November 24, 2020

Intrinsic neuronal activity during migration controls the recruitment of specific interneuron subtypes in the postnatal mouse olfactory bulb

Neuronal activity has been identified as a key regulator of neuronal network development, but the impact of activity on migration and terminal positioning of interneuron subtypes is poorly understood. The absence of early subpopulation markers and the presence of intermingled migratory and post-migratory neurons makes the developing cerebral cortex a difficult model to answer these questions. Postnatal neurogenesis in the subventricular zone offers a more accessible and compartmentalized model. Neural stem cells regionalized along the border of the lateral ventricle produce two main subtypes of neural progenitors, granule cells and periglomerular neurons that migrate tangentially in the rostral migratory stream before migrating radially in the OB layers. Here we take advantage of targeted postnatal electroporation to compare the migration of these two population. We do not observe any obvious differences regarding the mode of tangential or radial migration between these two subtypes. However, we find a very striking increase of intrinsic calcium activity only in granule cell precursors when they switch from tangential to radial migration. By decreasing neuronal excitability in granule cell precursors, we find that neuronal activity is critical for normal migratory speed at the end of tangential migration. Importantly, we also find that activity is required for normal positioning and survival of granule cell precursors in the OB layers. Strikingly, decreasing activity of periglomerular neuron precursors did not impact their positioning or survival. Altogether these findings suggest that neuronal excitability plays a subtype specific role during the late stage of migration of postnatally born olfactory bulb interneurons.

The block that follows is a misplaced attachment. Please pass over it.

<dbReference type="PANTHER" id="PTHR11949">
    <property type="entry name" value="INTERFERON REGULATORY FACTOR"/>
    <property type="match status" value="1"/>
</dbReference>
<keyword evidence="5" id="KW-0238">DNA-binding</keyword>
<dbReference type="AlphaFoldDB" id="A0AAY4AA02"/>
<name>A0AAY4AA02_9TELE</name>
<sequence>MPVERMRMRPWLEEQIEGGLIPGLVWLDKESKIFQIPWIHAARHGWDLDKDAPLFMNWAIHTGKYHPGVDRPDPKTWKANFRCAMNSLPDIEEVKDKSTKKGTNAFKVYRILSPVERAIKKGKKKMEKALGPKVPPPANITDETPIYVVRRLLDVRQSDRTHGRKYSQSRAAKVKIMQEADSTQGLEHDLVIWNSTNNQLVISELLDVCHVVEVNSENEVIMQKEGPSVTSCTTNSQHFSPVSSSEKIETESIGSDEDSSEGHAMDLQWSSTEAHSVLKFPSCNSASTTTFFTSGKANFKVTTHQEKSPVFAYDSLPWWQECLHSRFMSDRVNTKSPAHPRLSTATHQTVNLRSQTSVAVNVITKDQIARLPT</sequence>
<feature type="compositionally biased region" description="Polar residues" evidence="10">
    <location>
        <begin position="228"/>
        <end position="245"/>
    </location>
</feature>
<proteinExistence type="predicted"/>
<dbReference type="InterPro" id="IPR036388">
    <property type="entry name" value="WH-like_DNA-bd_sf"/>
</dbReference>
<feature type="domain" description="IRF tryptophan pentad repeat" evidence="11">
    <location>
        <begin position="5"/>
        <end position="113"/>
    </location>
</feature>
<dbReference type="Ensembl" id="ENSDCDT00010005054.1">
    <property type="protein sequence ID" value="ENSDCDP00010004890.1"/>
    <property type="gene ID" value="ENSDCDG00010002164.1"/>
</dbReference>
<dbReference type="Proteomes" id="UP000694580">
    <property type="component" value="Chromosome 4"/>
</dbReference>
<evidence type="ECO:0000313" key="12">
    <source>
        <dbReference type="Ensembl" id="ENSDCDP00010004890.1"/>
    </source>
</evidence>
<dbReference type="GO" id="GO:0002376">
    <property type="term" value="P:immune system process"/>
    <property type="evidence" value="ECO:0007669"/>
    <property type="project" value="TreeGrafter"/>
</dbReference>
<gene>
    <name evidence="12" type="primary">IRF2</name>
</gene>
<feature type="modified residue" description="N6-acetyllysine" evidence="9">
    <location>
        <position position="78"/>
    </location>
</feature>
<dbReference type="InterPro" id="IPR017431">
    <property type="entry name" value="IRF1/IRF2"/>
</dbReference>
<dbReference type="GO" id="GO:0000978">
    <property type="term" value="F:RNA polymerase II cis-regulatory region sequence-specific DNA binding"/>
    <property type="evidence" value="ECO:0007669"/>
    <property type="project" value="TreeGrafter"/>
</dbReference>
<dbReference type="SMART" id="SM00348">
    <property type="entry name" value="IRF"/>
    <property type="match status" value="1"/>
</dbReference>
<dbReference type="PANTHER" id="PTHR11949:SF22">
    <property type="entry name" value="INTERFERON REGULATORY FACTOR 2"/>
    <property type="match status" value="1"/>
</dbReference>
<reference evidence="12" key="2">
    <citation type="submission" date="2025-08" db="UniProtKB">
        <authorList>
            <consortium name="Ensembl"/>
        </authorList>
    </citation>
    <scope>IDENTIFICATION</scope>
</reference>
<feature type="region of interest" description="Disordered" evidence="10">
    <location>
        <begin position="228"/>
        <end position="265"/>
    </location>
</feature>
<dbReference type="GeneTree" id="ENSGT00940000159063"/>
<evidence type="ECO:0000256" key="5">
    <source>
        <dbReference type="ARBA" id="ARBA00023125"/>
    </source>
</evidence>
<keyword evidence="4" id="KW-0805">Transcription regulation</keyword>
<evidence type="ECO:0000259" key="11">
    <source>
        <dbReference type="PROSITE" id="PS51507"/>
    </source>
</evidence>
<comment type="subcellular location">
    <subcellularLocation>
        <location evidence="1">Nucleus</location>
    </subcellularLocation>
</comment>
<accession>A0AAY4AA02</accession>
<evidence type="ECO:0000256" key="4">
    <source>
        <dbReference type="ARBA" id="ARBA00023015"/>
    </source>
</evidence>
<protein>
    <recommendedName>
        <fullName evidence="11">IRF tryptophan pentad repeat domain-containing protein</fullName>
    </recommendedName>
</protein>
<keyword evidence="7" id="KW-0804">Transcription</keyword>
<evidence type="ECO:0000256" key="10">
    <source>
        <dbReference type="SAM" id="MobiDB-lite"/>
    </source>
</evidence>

bioRxiv Subject Collection: Neuroscience

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